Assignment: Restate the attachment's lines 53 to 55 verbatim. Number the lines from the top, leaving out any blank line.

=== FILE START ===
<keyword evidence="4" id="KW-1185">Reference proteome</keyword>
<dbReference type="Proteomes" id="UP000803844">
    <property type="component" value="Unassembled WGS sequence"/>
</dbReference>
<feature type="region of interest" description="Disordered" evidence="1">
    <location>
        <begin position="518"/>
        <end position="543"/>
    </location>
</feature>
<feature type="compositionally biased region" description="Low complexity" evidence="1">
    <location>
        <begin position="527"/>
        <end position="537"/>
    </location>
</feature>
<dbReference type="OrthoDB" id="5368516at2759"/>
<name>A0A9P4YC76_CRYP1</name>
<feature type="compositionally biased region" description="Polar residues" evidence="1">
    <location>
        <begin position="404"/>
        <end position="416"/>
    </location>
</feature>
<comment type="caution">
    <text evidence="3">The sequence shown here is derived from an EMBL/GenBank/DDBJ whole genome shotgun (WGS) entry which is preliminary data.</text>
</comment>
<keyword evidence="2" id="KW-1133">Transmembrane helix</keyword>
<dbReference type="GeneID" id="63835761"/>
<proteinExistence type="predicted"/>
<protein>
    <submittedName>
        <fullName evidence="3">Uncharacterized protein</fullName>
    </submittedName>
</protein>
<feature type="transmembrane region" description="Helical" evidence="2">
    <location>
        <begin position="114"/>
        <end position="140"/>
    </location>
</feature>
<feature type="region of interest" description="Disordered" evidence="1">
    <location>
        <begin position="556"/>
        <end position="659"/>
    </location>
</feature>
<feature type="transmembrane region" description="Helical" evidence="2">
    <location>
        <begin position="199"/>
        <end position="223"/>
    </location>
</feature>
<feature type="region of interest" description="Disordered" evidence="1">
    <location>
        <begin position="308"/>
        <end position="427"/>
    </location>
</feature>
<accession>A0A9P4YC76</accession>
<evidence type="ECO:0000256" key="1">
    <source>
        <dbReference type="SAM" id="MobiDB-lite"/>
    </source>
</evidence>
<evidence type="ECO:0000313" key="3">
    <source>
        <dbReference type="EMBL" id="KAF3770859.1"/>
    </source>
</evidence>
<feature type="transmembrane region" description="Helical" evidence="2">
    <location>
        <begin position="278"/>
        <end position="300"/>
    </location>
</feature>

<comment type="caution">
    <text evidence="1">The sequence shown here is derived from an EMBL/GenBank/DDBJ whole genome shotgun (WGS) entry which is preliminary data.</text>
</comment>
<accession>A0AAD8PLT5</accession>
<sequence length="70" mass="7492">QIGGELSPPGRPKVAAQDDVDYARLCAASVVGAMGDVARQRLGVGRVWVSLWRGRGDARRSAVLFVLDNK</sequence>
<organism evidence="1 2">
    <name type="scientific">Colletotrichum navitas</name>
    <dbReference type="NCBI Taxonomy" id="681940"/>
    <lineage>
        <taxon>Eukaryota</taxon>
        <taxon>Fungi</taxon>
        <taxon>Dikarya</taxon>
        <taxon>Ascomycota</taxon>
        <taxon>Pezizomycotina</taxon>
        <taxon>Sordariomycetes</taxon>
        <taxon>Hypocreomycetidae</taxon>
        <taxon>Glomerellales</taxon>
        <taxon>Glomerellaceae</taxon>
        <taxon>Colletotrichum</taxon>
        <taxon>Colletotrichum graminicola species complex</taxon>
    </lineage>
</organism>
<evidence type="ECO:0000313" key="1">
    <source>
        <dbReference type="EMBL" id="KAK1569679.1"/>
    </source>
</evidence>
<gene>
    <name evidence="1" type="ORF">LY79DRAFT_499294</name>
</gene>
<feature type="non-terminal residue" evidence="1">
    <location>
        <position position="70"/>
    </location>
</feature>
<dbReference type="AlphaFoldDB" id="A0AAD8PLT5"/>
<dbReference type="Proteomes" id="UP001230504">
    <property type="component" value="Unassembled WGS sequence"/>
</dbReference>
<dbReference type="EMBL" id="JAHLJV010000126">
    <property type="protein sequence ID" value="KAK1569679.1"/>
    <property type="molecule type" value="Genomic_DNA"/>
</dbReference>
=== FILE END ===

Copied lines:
</feature>
<feature type="region of interest" description="Disordered" evidence="1">
    <location>